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Structured Interview for the Five-Factor Model of Personality

Timothy J. Trull, PhD, and Thomas A. Widiger, PhD

Assesses both normal and abnormal personality functioning
Paper and pencil
Age range:
18 years to 79 years
1 hour
Qualification level:
A degree from an accredited 4-year college or university in psychology, counseling, speech-language pathology, or a closely related field plus satisfactory completion of coursework in test interpretation, psychometrics and measurement theory, educational statistics, or a closely related area; or license or certification from an agency that requires appropriate training and experience in the ethical and competent use of psychological tests. Close

The SIFFM is a semistructured interview assessing the five bipolar personality domains of the Five-Factor Model: Neuroticism (vs. Emotional Stability); Extraversion (vs. Introversion); Openness to Experience (vs. Closedness to Experience); Agreeableness (vs. Antagonism); and Conscientiousness (vs. Negligence).

Each of these broad domains can be differentiated into six underlying, nonoverlapping facets. The Five-Factor Model is comprehensive because it includes all of the adaptive and the maladaptive personality traits that have been emphasized within the English language.

The SIFFM approach is to first identify the individual's salient personality traits and then to assess whether these traits are maladaptive within the social, occupational, or personal context in which the individual functions. This approach avoids the problems inherent in arbitrary cutoffs and diagnostic thresholds.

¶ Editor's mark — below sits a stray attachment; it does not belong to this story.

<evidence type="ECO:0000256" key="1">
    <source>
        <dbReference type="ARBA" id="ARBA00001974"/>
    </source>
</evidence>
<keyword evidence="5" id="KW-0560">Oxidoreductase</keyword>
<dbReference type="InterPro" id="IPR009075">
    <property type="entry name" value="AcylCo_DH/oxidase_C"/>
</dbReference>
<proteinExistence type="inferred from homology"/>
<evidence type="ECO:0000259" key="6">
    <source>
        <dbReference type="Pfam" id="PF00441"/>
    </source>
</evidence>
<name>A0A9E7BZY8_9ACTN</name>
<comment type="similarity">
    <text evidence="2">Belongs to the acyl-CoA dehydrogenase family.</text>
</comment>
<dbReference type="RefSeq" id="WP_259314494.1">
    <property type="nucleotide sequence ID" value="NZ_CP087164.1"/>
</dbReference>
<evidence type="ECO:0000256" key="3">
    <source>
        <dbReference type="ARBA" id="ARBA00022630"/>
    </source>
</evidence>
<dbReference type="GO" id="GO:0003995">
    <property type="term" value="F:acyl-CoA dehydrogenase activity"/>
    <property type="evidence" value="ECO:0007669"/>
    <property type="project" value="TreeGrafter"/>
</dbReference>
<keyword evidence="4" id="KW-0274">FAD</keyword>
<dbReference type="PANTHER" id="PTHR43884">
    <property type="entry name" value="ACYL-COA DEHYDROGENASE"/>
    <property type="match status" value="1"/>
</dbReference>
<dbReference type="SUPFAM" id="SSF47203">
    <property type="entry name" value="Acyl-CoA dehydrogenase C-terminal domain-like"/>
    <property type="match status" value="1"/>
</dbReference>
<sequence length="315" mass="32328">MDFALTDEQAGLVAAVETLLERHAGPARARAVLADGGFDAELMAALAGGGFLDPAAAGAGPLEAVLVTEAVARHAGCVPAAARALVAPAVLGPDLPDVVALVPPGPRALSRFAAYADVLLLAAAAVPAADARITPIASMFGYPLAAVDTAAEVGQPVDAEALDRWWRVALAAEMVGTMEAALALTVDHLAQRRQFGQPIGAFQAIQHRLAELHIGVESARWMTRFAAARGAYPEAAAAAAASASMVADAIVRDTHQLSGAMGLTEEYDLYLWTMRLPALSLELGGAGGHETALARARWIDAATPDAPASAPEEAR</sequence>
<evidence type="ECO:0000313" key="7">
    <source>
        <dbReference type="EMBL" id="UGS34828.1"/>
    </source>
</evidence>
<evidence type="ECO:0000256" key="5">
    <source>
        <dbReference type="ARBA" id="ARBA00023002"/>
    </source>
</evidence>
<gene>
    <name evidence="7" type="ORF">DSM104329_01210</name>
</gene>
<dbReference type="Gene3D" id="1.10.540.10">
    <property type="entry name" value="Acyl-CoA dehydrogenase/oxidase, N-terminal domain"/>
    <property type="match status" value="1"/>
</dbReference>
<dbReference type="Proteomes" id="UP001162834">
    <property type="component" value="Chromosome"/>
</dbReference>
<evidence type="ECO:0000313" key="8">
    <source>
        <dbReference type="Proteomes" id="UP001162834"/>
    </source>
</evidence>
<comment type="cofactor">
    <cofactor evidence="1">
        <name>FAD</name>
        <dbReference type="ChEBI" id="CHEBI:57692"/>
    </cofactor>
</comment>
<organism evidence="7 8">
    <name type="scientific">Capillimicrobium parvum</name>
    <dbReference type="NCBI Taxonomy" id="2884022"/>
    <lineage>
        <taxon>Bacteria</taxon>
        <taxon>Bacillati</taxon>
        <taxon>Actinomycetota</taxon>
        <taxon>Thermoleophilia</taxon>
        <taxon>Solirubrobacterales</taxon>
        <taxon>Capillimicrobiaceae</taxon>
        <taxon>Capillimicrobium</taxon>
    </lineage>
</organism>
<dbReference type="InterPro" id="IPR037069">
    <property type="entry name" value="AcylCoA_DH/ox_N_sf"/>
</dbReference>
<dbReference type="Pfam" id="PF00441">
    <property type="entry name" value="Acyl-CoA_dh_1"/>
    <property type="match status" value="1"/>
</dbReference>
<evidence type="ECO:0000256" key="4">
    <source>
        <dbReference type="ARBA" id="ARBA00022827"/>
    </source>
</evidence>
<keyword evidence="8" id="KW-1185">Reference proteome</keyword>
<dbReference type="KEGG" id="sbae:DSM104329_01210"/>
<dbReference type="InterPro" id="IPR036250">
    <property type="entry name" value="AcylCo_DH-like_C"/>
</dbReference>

The SIFFM is modeled closely after the NEO PI-R, an empirically validated self-report version of the Five-Factor Model. The SIFFM interview format allows the professional to ask probes and follow-up questions as needed. Therefore, the use of the two instruments conjointly could be particularly useful.

The SIFFM is a criterion-referenced instrument. It is straightforward and uses fairly common trait terms and behavioral descriptors. It contains 120 interview items and requires approximately one hour to administer. Answers are rated on a 3-point scale (0, 1, 2). Scores reflect both the degree to which the particular personality trait is present and the level of dysfunction that accompanies the trait.

The Professional Manual provides detailed information about the development, reliability, and validity of the SIFFM; administration, scoring, and interpretation; and a description of each domain, its relationship to various forms of psychopathology, the dysfunction associated with high and low levels of each domain, and a summary of SIFFM facet/DSM-IV personality disorder relationships.